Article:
Sharon Stone Offers Last Word On 'Basic Instinct' Scene With Cheeky Instagram Post

"Been there, done that," wrote the Oscar nominee alongside a snapshot that referenced her iconic performance as Catherine Tramell.

Sharon Stonepaid homage to her best-known movie role with a delightfully self-referential Instagram post that drew praise from many of her famous pals.

Stone on Monday winked at 1992’s “Basic Instinct” by rocking a T-shirt emblazoned with an animated sketch of Catherine Tramell, her character in the movie. The actor notably appeared to be pantless in the image ― perhaps alluding to the fact that Catherine wasshown without underwear in that film’s most controversial scene.

“Been there, done that; got the T-Shirt,” wrote Stone, who is holding makeup instead of a cigarette in the photo.

Andie MacDowell, Debra Messing and Lisa Rinna were just a few of the stars to sound their approval of the photo in the comments section.

“I want your thighs. And 100 other things,” Messing wrote. Actor Angie Harmon added: “And STILL… the gams go forever!!”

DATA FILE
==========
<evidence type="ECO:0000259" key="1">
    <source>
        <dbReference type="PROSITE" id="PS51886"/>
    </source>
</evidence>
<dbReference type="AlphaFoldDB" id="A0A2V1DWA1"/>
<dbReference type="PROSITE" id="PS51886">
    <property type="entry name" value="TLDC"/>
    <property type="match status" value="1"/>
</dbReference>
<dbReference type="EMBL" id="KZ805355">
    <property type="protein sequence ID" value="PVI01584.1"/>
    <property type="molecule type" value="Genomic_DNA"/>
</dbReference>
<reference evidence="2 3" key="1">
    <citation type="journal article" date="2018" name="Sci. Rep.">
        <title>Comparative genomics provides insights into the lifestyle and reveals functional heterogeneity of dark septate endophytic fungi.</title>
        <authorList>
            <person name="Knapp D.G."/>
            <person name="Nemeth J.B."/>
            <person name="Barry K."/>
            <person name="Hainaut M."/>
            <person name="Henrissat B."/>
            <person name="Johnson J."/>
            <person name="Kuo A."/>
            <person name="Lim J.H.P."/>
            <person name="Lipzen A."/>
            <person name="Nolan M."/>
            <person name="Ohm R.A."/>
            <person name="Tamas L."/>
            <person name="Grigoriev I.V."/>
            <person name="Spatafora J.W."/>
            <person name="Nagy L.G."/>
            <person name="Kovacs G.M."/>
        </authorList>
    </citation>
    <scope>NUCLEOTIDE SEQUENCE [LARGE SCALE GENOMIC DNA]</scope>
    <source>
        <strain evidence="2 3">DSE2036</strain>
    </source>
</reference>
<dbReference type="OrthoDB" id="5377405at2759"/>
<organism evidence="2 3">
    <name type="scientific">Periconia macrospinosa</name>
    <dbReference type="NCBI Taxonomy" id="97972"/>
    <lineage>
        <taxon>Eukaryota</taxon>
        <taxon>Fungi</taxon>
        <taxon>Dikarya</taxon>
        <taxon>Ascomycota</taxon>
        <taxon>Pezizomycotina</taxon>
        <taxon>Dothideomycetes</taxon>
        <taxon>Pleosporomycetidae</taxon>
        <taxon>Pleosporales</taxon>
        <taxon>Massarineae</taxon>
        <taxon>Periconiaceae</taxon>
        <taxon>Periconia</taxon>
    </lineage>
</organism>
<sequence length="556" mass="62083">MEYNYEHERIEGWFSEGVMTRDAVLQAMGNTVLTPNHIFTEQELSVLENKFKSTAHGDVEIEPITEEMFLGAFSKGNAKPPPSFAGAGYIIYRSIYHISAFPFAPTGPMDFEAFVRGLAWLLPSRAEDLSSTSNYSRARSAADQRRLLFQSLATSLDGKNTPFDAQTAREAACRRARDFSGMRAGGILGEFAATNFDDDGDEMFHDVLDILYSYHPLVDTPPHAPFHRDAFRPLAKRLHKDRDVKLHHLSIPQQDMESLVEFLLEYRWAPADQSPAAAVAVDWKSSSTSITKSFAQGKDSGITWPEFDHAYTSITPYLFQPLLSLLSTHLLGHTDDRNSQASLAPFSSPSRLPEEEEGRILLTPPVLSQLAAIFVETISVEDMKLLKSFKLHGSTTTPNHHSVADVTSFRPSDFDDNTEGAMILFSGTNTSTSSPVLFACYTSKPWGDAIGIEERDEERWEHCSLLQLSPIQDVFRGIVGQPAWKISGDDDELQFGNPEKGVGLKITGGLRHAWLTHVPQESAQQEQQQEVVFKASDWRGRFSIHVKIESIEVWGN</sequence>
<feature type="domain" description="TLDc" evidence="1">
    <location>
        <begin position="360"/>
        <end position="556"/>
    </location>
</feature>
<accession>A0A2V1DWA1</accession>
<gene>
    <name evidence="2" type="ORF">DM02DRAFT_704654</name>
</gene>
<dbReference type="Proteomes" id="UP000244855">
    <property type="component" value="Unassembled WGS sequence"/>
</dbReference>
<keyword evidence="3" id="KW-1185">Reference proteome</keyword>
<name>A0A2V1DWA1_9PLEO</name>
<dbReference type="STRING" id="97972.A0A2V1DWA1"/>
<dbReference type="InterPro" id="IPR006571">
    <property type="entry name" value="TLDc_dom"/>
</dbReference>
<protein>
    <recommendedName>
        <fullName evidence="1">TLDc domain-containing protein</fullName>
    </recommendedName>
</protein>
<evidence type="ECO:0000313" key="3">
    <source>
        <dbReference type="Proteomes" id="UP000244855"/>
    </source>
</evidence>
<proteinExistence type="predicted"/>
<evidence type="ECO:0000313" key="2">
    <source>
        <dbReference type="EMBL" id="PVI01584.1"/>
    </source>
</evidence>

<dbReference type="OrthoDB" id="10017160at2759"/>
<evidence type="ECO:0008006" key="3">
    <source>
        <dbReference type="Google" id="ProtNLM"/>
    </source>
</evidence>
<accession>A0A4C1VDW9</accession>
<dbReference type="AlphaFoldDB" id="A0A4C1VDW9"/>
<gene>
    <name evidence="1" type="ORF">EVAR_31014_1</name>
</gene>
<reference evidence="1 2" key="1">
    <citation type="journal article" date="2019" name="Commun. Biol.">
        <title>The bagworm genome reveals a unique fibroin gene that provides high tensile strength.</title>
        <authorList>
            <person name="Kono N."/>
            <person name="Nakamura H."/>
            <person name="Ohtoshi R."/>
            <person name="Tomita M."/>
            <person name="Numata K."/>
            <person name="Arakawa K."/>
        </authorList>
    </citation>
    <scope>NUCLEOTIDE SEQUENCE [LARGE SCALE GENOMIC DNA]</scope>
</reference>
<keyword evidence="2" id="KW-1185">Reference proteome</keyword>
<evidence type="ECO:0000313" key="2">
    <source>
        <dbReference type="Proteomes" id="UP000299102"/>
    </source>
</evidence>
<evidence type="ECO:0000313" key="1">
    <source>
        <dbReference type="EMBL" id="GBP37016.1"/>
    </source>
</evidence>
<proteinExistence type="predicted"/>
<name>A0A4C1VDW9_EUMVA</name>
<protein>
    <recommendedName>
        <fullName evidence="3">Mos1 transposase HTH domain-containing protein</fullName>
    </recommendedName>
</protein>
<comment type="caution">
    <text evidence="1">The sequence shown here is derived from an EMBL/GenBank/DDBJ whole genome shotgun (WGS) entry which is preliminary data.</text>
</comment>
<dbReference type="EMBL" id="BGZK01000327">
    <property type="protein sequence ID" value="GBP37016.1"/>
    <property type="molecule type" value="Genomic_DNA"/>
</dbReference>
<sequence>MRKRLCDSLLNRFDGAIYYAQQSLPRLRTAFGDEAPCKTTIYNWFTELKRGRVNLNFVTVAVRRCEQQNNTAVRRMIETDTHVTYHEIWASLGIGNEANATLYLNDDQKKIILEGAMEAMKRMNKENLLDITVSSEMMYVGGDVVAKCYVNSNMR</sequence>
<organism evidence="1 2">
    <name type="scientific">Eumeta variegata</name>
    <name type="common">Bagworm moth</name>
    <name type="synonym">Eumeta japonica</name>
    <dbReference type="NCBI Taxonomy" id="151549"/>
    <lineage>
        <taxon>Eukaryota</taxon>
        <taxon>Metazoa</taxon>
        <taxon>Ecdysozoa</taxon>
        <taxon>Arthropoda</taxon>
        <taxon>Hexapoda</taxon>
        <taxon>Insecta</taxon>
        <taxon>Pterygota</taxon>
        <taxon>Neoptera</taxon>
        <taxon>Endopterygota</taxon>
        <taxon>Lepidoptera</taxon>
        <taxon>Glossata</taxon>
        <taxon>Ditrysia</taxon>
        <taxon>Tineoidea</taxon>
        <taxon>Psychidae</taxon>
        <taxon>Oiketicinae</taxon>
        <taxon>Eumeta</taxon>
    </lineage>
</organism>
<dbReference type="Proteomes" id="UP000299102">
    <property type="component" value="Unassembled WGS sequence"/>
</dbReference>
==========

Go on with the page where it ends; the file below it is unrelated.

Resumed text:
Meanwhile, artist Glen Hanson said he’d had his “mind blown” after seeing Stone, who he called a “kickass goddess,” wear a shirt he’d designed.

Stone opened up about filming “Basic Instinct” in her memoir, “The Beauty of Living Twice,” which contains candid anecdotes about her rise to fame.

Michael Douglas (left) and Sharon Stone in 1992's "Basic Instinct."
Michael Douglas (left) and Sharon Stone in 1992's "Basic Instinct."
Columbia TriStar via Getty Images

In an excerpt of the book that appeared in Vanity Fair, the actor said a member of the film’s production team urged her to remove her white underwear before shooting the scene because it was “reflecting the light.” She went on to note that it wasn’t until she saw the final cut of the movie that she realized she’d essentially been duped into baring all.

“There have been many points of view on this topic, but since I’m the one with the vagina in question, let me say: The other points of view are bullshit,” Stone wrote. “I went to the projection booth, slapped [director] Paul [Verhoeven] across the face, left, went to my car, and called my lawyer, Marty Singer. Marty told me that they could not release this film as it was. That I could get an injunction ... Whew, I thought.”

Ultimately, Stone said she acquiesced because “it was correct for the film and for the character; and because, after all, I did it.”

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